My last blog entry discussed what wetlands are and why they are so important. This blog entry talks about how they are regulated in New York State.
Wetlands are regulated by State and Federal law. Federally, wetlands are protected by the U.S. Army Corps of Engineers (“ACOE”) under Section 404 of the Clean Water Act. In New York, they are protected under the Freshwater Wetlands Act (“FWA”) of 1975. The implementing regulations of the FWA are at 6 N.Y.C.R.R. Parts 663 – 665.
The NYS Department of Environmental Conservation (“DEC”) regulates freshwater wetlands “to preserve, protect and conserve” them and their benefits. DEC classifies them at Part 664.5 into four categories: I, II, III or IV. Class I wetlands are the most valuable. They often feature habitat of endangered or threatened species and, therefore, are the most protected. Class IV are the least valuable and least protected.
Not every wetland is regulated under State law. To be protected, a freshwater wetland must be 12.4 acres or larger, except in the Adirondack Park, where a lower threshold applies. Smaller wetlands may be protected, too, but only if they are considered of unusual local importance. Around every wetland is an “adjacent area” of 100 feet. This adjacent area also is regulated to provide protection for the wetland.
Basically, DEC regulates certain activities in freshwater wetlands to prevent or mitigate impairment of wetland functions. The amount of regulation turns on the nature of the activity and its potential effect on a wetland.
For instance, activities like normal agricultural practices, harvesting of natural products and recreational activities (fishing, hunting, trapping, hiking, swimming, picnicking, or firewood collection) or routine maintenance (e.g., dock repair) are exempt from regulation. More invasive activities, which can adversely impact a freshwater wetland, are regulated. These activities typically include actions like construction, excavation, placement of fill, drainage, clear-cutting and application of pesticides and require a permit under the FWA.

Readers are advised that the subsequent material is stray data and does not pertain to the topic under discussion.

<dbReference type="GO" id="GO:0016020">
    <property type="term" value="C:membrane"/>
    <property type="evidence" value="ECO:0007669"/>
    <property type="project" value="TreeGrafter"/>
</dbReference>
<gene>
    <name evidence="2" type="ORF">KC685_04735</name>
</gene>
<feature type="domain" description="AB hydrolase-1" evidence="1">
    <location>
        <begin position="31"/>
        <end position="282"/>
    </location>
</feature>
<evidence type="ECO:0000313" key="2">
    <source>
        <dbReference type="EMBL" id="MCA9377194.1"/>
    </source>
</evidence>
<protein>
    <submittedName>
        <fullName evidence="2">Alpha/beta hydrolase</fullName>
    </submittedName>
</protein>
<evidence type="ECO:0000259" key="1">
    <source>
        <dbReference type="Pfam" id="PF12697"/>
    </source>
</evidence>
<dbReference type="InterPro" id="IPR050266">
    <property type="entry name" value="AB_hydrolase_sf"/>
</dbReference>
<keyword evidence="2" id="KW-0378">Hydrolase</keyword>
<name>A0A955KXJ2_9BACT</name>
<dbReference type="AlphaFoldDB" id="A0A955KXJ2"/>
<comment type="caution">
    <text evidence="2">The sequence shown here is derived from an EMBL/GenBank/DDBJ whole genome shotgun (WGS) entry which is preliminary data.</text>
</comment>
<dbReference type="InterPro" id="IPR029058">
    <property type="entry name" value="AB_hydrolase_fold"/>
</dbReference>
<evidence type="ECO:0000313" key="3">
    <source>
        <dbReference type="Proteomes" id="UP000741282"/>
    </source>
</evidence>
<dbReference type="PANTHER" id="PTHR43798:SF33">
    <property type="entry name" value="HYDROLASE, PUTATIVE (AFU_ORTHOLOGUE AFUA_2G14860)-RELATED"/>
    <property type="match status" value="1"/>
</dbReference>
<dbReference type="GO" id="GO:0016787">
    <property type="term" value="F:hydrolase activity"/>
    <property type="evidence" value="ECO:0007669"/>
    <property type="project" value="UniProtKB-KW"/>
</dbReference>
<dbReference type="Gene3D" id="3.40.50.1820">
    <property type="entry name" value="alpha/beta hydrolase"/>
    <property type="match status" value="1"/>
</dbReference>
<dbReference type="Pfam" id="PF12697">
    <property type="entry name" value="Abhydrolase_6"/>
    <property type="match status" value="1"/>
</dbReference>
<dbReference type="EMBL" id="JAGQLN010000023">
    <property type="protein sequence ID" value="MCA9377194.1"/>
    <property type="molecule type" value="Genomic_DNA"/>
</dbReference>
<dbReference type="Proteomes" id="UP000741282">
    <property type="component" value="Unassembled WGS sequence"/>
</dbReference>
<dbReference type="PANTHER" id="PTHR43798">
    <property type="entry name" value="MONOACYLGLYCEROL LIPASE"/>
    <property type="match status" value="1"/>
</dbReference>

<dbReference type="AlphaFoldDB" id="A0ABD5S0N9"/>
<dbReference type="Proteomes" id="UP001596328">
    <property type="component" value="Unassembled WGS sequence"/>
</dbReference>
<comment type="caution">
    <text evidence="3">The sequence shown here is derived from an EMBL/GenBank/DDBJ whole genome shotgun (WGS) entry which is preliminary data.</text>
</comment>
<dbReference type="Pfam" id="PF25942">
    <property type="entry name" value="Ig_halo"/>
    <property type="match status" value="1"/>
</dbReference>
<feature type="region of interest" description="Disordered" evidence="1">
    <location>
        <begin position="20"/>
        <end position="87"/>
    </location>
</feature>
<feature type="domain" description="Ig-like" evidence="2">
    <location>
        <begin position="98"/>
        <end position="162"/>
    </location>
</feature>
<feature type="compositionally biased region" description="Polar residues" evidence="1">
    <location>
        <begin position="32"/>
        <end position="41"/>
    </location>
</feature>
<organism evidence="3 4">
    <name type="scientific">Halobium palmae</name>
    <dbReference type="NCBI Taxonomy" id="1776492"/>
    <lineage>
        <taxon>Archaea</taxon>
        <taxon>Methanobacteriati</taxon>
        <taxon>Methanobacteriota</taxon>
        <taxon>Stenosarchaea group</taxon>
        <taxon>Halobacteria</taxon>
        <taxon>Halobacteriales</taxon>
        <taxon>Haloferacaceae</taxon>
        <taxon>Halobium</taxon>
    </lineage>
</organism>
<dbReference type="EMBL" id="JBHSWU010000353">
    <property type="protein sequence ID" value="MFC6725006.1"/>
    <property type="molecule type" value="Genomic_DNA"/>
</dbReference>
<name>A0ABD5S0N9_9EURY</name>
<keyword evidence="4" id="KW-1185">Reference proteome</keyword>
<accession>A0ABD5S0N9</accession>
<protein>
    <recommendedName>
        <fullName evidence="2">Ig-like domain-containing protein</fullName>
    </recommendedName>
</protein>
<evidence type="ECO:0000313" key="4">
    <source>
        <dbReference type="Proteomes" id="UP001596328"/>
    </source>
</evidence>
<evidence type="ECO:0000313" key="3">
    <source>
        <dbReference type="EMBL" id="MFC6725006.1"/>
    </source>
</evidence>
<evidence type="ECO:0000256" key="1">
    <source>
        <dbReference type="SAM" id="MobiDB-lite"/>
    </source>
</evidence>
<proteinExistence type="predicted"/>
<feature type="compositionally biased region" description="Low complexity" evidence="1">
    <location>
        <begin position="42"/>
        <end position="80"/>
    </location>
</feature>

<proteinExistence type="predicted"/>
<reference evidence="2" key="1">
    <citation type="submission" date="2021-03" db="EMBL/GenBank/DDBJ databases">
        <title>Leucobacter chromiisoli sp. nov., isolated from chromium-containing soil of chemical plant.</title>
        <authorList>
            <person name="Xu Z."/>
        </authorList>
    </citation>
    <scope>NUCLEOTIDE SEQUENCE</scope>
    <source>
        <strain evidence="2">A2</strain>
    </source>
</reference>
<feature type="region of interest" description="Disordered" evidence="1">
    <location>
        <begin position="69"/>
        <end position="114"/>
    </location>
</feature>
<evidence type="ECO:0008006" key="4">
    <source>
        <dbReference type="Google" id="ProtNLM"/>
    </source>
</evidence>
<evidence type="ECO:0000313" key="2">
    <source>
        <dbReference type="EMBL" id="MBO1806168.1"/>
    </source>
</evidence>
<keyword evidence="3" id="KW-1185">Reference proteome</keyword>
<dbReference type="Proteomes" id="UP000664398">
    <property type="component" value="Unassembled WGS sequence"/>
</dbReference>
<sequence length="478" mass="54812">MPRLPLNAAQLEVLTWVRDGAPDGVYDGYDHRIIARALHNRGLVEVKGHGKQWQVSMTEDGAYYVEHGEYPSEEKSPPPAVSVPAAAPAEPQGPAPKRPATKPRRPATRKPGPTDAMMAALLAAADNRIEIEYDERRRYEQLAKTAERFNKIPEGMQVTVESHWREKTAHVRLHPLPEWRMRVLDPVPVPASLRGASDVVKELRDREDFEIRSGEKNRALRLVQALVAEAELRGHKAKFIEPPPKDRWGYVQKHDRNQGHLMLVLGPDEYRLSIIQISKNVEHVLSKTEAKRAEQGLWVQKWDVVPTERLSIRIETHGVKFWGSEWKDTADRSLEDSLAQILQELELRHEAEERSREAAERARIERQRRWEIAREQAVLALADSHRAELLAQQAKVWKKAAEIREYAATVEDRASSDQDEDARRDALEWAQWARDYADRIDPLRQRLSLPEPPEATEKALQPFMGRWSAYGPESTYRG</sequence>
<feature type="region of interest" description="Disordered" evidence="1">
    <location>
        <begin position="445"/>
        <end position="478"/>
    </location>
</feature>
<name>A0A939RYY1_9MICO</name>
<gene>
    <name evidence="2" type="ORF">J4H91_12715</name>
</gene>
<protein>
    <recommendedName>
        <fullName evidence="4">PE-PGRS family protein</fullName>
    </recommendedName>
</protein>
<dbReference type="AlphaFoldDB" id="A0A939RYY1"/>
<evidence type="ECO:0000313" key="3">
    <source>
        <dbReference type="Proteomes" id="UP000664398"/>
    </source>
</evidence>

If you plan to engage in a regulated activity and suspect you are near a regulated wetland, you need to know if you must have a permit. One way to find out is to review the DEC’s wetland maps and find your property. Check whether it is in, near or adjacent to a protected wetland. Remember that not all wetlands are protected by DEC, but most wetlands will come under the jurisdiction of the ACOE, whether protected by DEC or not.
If your property has a protected wetland on or near it, or your project looks like it comes within the area adjacent to the wetland, you may want to contact the DEC Regional Office where the property is located and request DEC to visit your site and mark the wetland boundary. You can hire a private consultant as well, but there likely will be a fee.
If your project involves a regulated activity, and it is within a freshwater wetland area, you will need a permit from DEC. Essentially, DEC’s permit standards require that impacts to wetlands be avoided and minimized, where possible. If the activity you propose will not seriously affect the wetland, then absent extenuating circumstances, DEC likely will issue a permit, possibly with various conditions. If your proposed activity will seriously affect the wetland, the benefits gained by allowing the action to occur must outweigh the wetland benefits lost before a permit can be issued. DEC often requires compensatory mitigation for significant impacts to wetlands before a permit can issue, such as creating or restoring wetlands to replace the benefits lost by the proposed project’s impact on the nearby wetland.
Getting a permit can be a tricky thing. In my next blog entry, I’ll discuss the permit application process.